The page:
After Mary Queen of Scots stepped down from her throne in Scotland in 1567, the Babington Plot was hatched by her cousin, Queen Elizabeth. This plot would frame Mary for conspiring to kill Protestant Queen Elizabeth and reclaim England’s throne under the guise of making England a Catholic nation once again.
In 1584, the legal groundwork was laid to set up Mary’s future indictment with the introduction of a “Bond of Association.” Approved by Elizabeth’s Privy Council, it removed anyone from the line of succession who is accused of or has another individual plot against the Queen. It applied even if an individual claimed ignorance of the assassination attempt.
Sir Francis Walsingham, Queen Elizabeth’s present Secretary of State and head of espionage planned to accuse Mary of attempting to assassinate Elizabeth and have Mary executed. As a part of this attempt, Gilbert Gifford, an exile who worked to restore the monarchy’s Catholic status by plotting against Queen Elizabeth, was offered his freedom after his own arrest, if he became a spy for Walsingham.
Gifford’s main task was to re-start communications with Queen Mary because Walsingham broke off correspondence with her due to an earlier assassination plot she was suspected of in 1584.
Walsingham used Gifford to talk with Mary and her supporters because Gifford raised no suspicion. A town brewer acted as a mule to dispatch messages to Mary via a water-proof cover on beer barrels, protecting the message like a client portal protects information. Gifford coordinated this message system with Guillaume L’Aubespine, France’s ambassador, in England.
Under confinement, Queen Mary was informed by Thomas Philips, another double agent, to expect a message from Gifford. Future communication would be relayed through diplomatic correspondence, reaching L’Aubespine, then Gifford, then Walsingham.
Walsingham encrypted correspondence for Mary with the help of a linguist and cryptographer. The royal encryption and decoding system revolved around a two-prong approach. Encoding and decoding involved character replacement for less or more commonly used letters depending on the need. The message would then be deduced based on the general context.
Walsingham’s encryption methods enabled the crown to decrypt and duplicate the correspondence. Walsingham resealed each piece of correspondence and returned it to Gifford for concealment. Gifford handed it off to the town’s brewer who got it to Mary through “hidden” transportation. Mary’s correspondence followed the opposite series of steps.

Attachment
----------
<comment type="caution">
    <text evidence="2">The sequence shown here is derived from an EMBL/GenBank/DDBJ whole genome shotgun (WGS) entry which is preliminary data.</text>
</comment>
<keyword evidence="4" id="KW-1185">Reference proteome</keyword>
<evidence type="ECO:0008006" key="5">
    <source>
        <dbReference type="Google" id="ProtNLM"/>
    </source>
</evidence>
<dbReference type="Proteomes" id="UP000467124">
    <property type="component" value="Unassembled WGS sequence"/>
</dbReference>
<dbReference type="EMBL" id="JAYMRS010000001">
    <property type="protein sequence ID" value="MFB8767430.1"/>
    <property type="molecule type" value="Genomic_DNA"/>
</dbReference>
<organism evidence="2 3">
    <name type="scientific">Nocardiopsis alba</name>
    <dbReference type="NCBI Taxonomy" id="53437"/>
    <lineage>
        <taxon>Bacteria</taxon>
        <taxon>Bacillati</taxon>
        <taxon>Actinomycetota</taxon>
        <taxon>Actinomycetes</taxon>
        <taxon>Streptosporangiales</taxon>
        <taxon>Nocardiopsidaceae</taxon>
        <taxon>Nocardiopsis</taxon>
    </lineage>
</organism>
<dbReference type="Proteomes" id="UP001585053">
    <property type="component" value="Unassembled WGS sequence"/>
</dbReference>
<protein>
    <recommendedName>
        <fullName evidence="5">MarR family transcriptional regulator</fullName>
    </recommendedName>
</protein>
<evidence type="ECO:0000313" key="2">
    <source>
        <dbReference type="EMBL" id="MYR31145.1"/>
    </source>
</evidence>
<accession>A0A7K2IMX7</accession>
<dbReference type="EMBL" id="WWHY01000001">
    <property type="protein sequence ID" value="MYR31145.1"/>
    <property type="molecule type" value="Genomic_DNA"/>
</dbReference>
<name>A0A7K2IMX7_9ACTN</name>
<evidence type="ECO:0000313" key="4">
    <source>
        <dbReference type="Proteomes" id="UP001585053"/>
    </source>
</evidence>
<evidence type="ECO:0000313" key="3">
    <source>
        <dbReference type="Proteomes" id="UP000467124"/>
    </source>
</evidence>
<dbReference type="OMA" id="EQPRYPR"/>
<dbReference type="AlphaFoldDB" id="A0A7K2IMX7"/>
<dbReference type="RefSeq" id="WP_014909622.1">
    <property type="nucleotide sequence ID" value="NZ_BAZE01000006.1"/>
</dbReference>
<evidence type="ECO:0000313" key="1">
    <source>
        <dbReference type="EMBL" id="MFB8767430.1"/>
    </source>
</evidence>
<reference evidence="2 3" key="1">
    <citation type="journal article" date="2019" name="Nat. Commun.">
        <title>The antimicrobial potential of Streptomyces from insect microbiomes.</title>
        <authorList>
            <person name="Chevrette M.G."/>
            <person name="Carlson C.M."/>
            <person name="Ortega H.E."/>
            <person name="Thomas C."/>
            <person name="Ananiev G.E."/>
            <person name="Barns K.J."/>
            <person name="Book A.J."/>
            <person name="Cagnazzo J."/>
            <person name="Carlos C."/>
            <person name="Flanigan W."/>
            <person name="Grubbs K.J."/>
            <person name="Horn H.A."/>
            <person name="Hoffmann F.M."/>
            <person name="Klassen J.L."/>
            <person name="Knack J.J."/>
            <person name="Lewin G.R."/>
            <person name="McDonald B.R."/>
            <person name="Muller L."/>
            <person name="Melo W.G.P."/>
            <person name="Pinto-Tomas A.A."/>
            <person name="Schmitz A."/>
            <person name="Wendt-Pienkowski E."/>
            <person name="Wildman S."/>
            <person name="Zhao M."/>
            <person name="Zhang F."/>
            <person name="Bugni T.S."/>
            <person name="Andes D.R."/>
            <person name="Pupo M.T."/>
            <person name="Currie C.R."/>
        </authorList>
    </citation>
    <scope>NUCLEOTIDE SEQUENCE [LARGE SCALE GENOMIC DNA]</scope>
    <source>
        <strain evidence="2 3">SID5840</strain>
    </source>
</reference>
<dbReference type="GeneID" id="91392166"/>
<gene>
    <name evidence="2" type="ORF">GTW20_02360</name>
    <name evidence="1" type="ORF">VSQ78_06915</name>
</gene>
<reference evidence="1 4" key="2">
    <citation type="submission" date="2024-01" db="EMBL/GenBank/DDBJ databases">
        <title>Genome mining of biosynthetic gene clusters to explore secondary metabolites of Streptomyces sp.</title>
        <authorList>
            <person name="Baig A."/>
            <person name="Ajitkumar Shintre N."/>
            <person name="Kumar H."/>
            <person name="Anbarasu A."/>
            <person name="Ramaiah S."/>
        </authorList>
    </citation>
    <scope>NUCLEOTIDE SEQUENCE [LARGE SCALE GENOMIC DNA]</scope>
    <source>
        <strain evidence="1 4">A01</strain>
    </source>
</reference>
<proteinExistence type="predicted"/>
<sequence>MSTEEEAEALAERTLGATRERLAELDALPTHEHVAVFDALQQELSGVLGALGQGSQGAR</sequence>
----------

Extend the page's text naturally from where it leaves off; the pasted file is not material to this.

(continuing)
Walsingham intercepted every letter from Mary, helping him understand her thoughts. He simply had to wait for the right letter that contained Mary expressing her desire to assassinate Queen Elizabeth.
Meanwhile, John Ballard, a French ally of Mary, Jesuit clergy and representative of the Catholic Church, traveled to England to get the nod of approval from the higher-ups for a revolt against Queen Elizabeth and the appointment of Mary to the English throne.
John Savage, a former English soldier who plotted to overthrow Queen Elizabeth in the past gave his word to support another attempt to kill Queen Elizabeth. Further into 1586, Savage confirmed that English Catholics supported Queen Elizabeth’s overthrow if Spain’s support was guaranteed.
Walsingham knew all details of Queen Elizabeth’s assassination plot through Gifford and another spy who set up participants. Until he obtained overwhelming evidence to implicate Mary, he had to be patient.
Babington was deeply troubled by his involvement in the plot despite his approval of it. Upon Mary’s receipt of a letter dated June 28, 1586, she wrote to Babington reassuring him that their friendship was in confidence. Babington let Mary know the details of the plot to kill Queen Elizabeth. The correspondence documented an invasion of England and a revolt.
Babington’s correspondence to Mary was seized and decoded before it reached Mary. She confirmed all of the assassination plot’s details, signaling her support of the importance of a foreign power to support a successful overthrow. This letter would serve as damning evidence to charge, convict and execute Mary and Babbington.
Babington eventually received Walsingham’s faked correspondence but was unable to respond because he was arrested under suspicion as a conspirator for the assassination of Queen Mary.
Along with her co-conspirators, Queen Mary was tried for the assassination conspiracy. She maintained her innocence at trial, despite incriminating correspondence with Gifford and was sentenced to death. Mary was beheaded in the presence of 300 of her countrymen and women.
People don’t get their heads chopped off anymore, but when security is breached during any transaction, they can lose their jobs – and have.